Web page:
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International Relations

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Frequently Asked Questions

I.  “Double-dipping” 

Can I do an International Relations and Political Science double-major? 

No. Because of the overlap between requirements, you can major in either Political Science or International Relations but not both. 

Can I double-major with other disciplines?

Yes, this practice is encouraged. Given the language requirement of the major, 3 courses (up to 12 credits) can be counted toward both majors and you should check with your advisor(s) to ensure a proper course of study. 

Can I minor in IR and major in Political Science?  

Yes, but you can count no more than two POLS courses toward your major.  You must also take courses from at least two different departments and at least one additional 300 level course.  

Is it feasible to double-major with IR and another discipline and still graduate in 4 years?

That would depend on the chosen course of study, but in most cases it should be very feasible with advanced and careful planning.   

II. Study Abroad Requirement

Do I have to study a whole semester abroad?  

Yes, unless you are an international student.  International students who have come to the United States expressly to attend Linfield College have the option of: 1) studying abroad for a semester in another non-native country; or b) take 8 credits that are designated as U.S. Pluralisms courses.  These 8 credits are in addition to the requirements of the Linfield Curriculum. 

So January term study abroad courses do not count?

No. While relevant January term abroad courses count toward the major, they do not fulfill the study abroad requirement.

What if I take more than one J term study abroad course?  

In most cases, this still would not fulfill the study abroad requirement.  However, you can submit a written appeal that will be reviewed by the IR coordinator and other appropriate faculty to determine if an exception can be made.  

Do courses I take while studying abroad count toward the major?

Yes, so long as they are relevant to the major.  But be sure to bring the syllabus to the IR coordinator for approval.  

III. Language Requirements

How is “proficiency” measured?

Proficiency is measured according to a standard oral interview protocol that was established some 30 years ago by the American Council on the Teaching of Foreign Languages (ACTFL) as a modification of the 0-5 rating system used by the Foreign Service Institute in Washington DC (and DLI in Monterey). Our department has depended on this protocol as a common metric for measuring the oral proficiency of our students. Most of us have been trained and certified as testers by ACTFL.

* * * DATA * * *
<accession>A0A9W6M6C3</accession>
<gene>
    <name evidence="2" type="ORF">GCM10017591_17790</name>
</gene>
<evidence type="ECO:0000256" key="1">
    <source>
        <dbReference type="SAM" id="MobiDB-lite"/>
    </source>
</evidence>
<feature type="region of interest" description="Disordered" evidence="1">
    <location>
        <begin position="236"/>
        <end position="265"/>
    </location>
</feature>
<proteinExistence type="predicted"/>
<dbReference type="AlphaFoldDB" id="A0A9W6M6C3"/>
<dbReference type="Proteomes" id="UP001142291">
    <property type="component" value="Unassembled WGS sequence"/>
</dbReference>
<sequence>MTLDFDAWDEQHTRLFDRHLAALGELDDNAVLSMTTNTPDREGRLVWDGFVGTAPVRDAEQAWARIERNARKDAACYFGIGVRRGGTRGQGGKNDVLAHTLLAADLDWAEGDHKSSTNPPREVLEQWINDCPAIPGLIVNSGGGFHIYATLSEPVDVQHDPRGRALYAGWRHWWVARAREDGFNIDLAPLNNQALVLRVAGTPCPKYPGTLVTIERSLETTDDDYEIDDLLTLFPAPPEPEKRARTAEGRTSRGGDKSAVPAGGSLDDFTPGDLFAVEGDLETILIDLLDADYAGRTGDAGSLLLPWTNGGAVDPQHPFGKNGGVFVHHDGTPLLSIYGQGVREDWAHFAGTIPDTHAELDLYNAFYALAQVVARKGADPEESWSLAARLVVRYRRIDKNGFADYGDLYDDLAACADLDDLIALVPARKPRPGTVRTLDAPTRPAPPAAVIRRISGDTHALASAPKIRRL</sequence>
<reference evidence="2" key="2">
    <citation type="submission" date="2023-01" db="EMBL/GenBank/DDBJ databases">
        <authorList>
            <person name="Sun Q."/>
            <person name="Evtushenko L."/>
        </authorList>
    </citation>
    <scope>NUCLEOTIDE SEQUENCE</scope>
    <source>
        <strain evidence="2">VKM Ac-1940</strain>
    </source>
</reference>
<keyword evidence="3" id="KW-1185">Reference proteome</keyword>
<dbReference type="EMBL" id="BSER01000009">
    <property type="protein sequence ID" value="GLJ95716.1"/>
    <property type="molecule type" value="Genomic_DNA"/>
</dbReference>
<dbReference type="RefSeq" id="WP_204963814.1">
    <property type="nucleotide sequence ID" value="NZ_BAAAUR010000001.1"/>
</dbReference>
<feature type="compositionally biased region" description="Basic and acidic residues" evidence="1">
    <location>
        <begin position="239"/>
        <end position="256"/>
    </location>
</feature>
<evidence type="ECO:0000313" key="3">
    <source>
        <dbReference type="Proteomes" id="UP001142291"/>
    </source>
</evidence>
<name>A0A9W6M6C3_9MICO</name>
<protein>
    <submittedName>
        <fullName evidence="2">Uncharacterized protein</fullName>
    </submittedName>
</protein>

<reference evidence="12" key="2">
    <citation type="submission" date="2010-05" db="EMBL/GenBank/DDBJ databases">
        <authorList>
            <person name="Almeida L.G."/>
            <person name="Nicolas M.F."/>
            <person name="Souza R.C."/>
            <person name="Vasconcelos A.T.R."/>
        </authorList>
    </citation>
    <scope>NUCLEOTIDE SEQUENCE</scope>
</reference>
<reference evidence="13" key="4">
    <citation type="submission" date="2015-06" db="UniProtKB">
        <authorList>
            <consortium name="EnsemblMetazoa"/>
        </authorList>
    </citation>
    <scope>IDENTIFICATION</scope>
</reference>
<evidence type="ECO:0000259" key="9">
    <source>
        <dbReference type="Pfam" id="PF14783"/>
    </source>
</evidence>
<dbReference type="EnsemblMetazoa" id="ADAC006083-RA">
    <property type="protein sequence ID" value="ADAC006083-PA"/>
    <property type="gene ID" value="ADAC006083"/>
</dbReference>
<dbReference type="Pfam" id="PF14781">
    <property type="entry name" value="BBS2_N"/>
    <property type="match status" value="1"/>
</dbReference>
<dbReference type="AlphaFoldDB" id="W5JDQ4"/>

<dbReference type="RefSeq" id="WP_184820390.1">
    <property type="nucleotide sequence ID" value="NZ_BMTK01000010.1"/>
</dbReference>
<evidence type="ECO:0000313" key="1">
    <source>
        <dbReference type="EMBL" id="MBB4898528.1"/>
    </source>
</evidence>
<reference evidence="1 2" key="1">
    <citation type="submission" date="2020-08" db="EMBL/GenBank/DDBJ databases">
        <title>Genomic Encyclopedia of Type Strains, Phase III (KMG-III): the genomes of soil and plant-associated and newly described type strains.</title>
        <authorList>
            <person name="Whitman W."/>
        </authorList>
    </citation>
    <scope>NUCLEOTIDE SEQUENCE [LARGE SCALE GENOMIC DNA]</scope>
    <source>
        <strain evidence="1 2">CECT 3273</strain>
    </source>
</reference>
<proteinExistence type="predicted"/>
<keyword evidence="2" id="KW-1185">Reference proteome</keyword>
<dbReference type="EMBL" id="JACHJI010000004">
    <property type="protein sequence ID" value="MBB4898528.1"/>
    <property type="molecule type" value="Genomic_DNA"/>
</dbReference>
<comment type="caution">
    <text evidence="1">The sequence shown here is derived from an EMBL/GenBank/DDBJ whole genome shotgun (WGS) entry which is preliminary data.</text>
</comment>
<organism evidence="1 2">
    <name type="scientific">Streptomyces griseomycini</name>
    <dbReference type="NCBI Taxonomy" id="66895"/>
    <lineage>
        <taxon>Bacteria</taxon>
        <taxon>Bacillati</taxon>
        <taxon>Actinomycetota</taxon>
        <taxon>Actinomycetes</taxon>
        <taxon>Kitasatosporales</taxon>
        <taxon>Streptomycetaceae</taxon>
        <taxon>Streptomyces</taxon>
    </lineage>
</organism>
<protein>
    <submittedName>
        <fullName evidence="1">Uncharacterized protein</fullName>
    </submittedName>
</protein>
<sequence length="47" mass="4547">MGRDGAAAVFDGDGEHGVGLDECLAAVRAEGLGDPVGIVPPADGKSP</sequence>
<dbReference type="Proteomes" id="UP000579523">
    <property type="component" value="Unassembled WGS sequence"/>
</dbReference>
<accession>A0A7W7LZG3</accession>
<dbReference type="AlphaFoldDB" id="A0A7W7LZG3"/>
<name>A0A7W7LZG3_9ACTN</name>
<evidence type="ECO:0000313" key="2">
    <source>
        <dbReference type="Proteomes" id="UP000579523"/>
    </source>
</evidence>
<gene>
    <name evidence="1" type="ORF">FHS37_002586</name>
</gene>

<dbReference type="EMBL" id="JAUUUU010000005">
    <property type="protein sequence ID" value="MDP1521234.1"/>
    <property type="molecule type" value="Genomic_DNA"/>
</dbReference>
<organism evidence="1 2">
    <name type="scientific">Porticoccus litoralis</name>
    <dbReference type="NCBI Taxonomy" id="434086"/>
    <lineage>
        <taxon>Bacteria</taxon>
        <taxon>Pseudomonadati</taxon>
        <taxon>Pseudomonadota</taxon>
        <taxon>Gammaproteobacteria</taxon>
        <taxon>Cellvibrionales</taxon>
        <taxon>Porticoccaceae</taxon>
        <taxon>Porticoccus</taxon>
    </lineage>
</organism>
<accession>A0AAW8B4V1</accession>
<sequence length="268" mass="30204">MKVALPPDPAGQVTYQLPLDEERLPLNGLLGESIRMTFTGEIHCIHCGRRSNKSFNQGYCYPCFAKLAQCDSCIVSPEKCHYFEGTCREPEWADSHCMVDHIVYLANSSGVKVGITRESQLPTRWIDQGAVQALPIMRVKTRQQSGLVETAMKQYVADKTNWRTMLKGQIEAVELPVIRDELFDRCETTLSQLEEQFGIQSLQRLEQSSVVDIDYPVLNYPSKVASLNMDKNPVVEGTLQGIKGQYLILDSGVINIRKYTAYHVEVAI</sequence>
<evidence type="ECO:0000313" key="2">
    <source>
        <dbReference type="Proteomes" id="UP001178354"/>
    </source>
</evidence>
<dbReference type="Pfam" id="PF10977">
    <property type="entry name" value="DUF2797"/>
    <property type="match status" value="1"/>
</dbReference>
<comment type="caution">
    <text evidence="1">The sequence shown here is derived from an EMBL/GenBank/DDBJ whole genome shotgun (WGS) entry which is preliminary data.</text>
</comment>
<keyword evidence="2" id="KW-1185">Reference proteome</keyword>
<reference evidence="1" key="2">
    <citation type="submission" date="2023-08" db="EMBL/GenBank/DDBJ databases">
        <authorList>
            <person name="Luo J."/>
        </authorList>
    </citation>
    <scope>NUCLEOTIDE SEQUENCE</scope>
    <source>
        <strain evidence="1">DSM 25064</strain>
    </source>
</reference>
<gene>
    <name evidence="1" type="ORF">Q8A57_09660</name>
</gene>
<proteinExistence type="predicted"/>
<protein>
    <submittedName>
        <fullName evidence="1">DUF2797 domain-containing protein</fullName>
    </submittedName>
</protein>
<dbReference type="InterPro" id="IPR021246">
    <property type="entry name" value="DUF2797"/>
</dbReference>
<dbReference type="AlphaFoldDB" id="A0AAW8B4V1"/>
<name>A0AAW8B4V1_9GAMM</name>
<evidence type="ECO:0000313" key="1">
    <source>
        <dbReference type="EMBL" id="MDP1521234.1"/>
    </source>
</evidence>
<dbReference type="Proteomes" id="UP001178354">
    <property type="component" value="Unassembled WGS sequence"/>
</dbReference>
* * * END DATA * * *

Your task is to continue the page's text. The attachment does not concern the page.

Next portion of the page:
How does a “second year proficiency” differ from the BA requirements?

The Modern Languages Department at Linfield designs its entire curriculum with the ACTFL proficiency standards in mind. “Second year proficiency” assumes that our department’s second-year courses advance students along the proficiency scale, establishing them as solid Intermediate speakers. 

This requirement extends beyond that of the BA degree.  According the Linfield catalog, “Candidates for the BA degree must satisfy a foreign language requirement by successfully completing two semesters of study in one language at the elementary level (101, 102) for a total of eight credits, or one semester of an intensive elementary-level course for five credits (105), or one semester at or above 201, or RELS 200 and 201 (Greek), or RELS 202 and 203 (Hebrew) in the Religious Studies Department. Students entering from high school with language experience or transfer students who have not fulfilled the language requirement take a placement test to determine their appropriate class levels. No college credit for high school course work in language will be allowed without departmental evaluation of a student’s proficiency. Waiver of the language requirement is by examination.”

Do I have to be proficient in the same language spoken in the country I study abroad in?

Not necessarily, though this is the preferred standard.  Those studying in countries whose languages are not represented in the Linfield curriculum (e.g., Korea, Norway) cannot be expected to bring previous language knowledge to the table. Students with advanced proficiency in one foreign language who want to study in a country that speaks a different language should be able to justify their proposal to the director of the IR major.  

Does English count for the foreign language requirement for international or ESL students?

International students are already studying in a foreign language at Linfield. In almost all cases, the foreign language requirement is therefore met, so long as the student is demonstrably proficient in two separate languages.